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Abu Dhabi reportedly ends interest in RBS shares
By Darshini Shah | Fri, 1st March 2013 - 12:49
The rumours surfaced just one day after the bank reported a pre-tax loss of £5.2 billion, its fifth annual loss since it was rescued by the government in 2008.
The bank has been under pressure to find ways to raise capital and restructure ahead of an eventual reprivatisation. Prime Minister David Cameron, for example, recently called on chief executive Stephen Hester to "accelerate" reforms at the bank, which got a £45 billion state bail-out at the height of the financial crisis.
Unveiling the results on Thursday, Hester promised that the bank would be in a "condition fit to sell" before the next election in 2015.
"On one level, [Hester] is probably right," stated Ian Gordon, analyst at Investec. "Most, but not all, of the group's stabilisation, and fundamental repositioning, should have been completed by the end of 2014.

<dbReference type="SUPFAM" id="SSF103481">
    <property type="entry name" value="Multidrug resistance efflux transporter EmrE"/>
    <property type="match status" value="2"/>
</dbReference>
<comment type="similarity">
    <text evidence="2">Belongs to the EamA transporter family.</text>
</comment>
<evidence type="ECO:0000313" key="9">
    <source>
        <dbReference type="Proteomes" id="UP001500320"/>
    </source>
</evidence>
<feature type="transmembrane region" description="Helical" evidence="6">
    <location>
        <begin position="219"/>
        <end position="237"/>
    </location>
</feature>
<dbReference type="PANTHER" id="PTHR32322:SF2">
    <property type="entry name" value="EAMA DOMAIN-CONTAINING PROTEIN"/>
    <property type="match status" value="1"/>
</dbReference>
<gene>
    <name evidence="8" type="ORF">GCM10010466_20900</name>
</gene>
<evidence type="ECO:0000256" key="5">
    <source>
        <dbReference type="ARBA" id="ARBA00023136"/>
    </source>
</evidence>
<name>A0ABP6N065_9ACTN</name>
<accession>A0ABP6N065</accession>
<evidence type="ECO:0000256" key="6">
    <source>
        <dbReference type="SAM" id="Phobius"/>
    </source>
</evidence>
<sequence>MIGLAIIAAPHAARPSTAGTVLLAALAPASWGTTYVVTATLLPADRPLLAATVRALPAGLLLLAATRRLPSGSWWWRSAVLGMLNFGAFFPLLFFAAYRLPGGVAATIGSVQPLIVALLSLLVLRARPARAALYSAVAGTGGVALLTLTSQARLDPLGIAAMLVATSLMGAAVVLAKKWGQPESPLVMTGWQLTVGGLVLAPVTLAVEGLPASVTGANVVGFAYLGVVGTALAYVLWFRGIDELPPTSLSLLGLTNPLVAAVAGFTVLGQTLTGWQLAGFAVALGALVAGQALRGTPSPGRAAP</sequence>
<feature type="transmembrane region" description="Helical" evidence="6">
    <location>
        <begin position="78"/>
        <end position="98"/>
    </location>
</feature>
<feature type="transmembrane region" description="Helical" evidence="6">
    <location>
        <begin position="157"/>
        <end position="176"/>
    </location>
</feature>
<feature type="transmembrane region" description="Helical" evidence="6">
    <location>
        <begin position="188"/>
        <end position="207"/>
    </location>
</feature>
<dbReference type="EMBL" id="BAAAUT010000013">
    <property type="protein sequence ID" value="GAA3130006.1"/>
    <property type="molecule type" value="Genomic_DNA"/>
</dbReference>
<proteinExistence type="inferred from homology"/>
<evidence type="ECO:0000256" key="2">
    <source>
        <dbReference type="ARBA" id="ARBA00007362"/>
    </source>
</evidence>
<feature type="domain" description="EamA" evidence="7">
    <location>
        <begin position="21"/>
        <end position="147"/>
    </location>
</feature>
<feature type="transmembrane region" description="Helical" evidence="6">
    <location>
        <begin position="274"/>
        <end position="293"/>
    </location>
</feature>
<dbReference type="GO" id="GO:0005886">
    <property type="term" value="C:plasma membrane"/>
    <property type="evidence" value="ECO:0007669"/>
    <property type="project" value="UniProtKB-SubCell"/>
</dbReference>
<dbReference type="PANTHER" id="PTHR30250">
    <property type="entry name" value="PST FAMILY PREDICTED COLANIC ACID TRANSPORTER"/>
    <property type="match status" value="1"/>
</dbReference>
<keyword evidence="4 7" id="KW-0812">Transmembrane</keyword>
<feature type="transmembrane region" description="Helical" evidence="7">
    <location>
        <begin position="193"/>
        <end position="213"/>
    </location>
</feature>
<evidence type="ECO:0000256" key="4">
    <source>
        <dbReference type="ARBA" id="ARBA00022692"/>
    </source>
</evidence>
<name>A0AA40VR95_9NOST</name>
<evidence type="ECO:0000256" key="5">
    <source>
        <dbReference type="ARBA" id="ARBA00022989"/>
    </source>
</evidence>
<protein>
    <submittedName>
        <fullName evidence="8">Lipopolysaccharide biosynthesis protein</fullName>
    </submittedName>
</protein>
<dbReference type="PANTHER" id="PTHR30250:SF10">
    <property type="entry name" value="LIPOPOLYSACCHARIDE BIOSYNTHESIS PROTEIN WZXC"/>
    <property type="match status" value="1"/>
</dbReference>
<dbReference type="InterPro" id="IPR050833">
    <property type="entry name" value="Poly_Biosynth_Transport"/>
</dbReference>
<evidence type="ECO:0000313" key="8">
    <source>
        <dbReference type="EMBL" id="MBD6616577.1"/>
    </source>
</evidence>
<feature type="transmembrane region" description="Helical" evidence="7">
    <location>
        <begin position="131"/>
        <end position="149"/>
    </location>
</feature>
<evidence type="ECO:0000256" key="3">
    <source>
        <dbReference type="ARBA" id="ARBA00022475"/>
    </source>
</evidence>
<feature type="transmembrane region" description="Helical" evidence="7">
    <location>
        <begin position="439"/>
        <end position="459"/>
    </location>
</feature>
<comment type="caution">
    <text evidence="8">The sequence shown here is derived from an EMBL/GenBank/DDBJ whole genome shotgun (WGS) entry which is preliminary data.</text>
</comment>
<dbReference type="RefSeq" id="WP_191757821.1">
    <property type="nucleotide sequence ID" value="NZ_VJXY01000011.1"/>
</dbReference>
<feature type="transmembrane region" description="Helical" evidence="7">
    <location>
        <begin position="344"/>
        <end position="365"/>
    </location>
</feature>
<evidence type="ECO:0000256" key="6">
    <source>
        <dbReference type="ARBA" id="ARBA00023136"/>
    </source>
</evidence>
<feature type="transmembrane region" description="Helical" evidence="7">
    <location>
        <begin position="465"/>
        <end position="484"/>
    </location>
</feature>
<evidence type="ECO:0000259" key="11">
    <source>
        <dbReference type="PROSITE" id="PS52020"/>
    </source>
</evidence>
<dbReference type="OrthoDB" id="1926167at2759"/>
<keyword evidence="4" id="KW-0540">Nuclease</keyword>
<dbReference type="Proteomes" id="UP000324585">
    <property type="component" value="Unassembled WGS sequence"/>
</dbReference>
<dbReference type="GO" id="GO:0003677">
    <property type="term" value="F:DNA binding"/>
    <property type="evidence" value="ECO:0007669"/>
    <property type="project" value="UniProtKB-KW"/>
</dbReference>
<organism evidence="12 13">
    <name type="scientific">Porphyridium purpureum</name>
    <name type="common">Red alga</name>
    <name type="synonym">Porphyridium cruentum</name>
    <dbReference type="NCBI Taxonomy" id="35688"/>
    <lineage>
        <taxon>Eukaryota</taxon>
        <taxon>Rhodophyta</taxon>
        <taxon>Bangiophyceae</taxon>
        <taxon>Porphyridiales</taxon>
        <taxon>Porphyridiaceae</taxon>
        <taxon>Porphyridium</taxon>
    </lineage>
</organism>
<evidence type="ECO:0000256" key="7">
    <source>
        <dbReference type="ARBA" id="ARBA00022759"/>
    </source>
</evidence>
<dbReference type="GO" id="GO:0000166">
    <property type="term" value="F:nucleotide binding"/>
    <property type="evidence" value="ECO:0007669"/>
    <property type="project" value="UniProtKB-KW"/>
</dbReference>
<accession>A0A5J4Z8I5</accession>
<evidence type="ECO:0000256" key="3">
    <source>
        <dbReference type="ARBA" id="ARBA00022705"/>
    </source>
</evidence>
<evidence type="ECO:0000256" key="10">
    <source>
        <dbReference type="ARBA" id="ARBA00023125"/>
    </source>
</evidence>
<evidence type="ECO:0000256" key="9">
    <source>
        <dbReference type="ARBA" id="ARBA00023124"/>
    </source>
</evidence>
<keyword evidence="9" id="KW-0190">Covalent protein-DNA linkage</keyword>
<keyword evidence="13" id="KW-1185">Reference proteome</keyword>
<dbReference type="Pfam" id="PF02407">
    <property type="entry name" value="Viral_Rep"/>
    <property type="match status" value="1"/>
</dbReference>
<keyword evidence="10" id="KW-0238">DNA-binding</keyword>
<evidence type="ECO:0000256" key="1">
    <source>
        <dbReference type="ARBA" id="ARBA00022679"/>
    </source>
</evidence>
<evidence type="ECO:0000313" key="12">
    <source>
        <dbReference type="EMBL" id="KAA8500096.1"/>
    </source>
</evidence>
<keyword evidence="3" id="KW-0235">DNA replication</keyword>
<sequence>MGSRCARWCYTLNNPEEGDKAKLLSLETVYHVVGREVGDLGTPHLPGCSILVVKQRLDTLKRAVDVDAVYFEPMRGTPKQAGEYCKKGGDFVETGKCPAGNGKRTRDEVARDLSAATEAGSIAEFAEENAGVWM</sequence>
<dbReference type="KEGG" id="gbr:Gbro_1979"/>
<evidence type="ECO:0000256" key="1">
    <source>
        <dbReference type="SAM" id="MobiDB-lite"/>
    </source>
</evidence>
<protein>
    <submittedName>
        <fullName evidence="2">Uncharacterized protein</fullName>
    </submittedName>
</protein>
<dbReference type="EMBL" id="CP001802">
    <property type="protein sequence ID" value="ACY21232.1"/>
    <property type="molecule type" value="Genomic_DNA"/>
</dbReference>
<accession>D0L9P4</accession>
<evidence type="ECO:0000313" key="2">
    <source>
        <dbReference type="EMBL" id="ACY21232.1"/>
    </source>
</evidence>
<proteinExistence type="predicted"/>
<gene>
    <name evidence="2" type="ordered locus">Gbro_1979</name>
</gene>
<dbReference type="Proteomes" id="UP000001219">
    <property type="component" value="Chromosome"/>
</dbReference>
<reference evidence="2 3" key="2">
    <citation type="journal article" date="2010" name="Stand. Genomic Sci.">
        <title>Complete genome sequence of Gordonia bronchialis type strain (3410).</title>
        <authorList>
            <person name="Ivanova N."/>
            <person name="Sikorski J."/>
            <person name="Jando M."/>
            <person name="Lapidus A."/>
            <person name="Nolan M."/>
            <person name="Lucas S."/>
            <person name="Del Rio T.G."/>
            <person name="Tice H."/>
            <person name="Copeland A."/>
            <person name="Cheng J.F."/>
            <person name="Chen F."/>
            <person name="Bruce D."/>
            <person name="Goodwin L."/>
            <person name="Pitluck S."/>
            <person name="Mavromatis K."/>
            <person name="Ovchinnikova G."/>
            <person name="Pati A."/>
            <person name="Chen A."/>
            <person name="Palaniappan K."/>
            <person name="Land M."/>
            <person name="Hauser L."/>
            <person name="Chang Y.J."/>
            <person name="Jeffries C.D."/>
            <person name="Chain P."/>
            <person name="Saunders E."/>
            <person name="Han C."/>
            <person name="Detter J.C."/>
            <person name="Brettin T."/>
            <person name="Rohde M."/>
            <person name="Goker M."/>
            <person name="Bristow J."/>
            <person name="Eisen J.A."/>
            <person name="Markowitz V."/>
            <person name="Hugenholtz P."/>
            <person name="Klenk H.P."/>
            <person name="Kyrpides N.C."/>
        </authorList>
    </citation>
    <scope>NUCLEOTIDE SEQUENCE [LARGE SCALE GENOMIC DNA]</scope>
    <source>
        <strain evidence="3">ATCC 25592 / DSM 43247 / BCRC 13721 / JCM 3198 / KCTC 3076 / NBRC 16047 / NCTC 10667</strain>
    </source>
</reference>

"But in our view, the group's financial outlook is incompatible with securing a UK Government exit remotely close to its 505.3p entry level."
He added: "We do not know what Abu Dhabi's investment criteria were then or are now, though we continue to see the biggest barrier to buying the stock – for the wider spectrum of potential investors - as a very slow, anaemic recovery in return on equity.
Gordon retained a 'sell' recommendation on the stock driven by "a very slow pace of 'core' balance sheet growth, limited net interest margin expansion and some still material ongoing legacy conduct costs." He also predicted that the return on equity will not cover the cost of equity before 2017.
But UBS analyst John-Paul Crutchley rated the stock a 'buy', explaining that the bank had three sources of value: "First the core business should, in time, be valued at a premium to tangible net asset value. Its return on equity (10%) will trend up as Irish losses fade and Ulster begins to deliver a normalised return.
"Second we forecast aggregate post-tax losses of £1.9 billion in non-core versus c£6 billion of capital tied up in the business which will be able to be released over time to improve ratios and in the longer term returned to shareholders.
"Third, post the initial public offering, the UK business and citizens should both trade at a premium to RBS's current multiple and provide a potential means of returning capital to shareholders," they explained.
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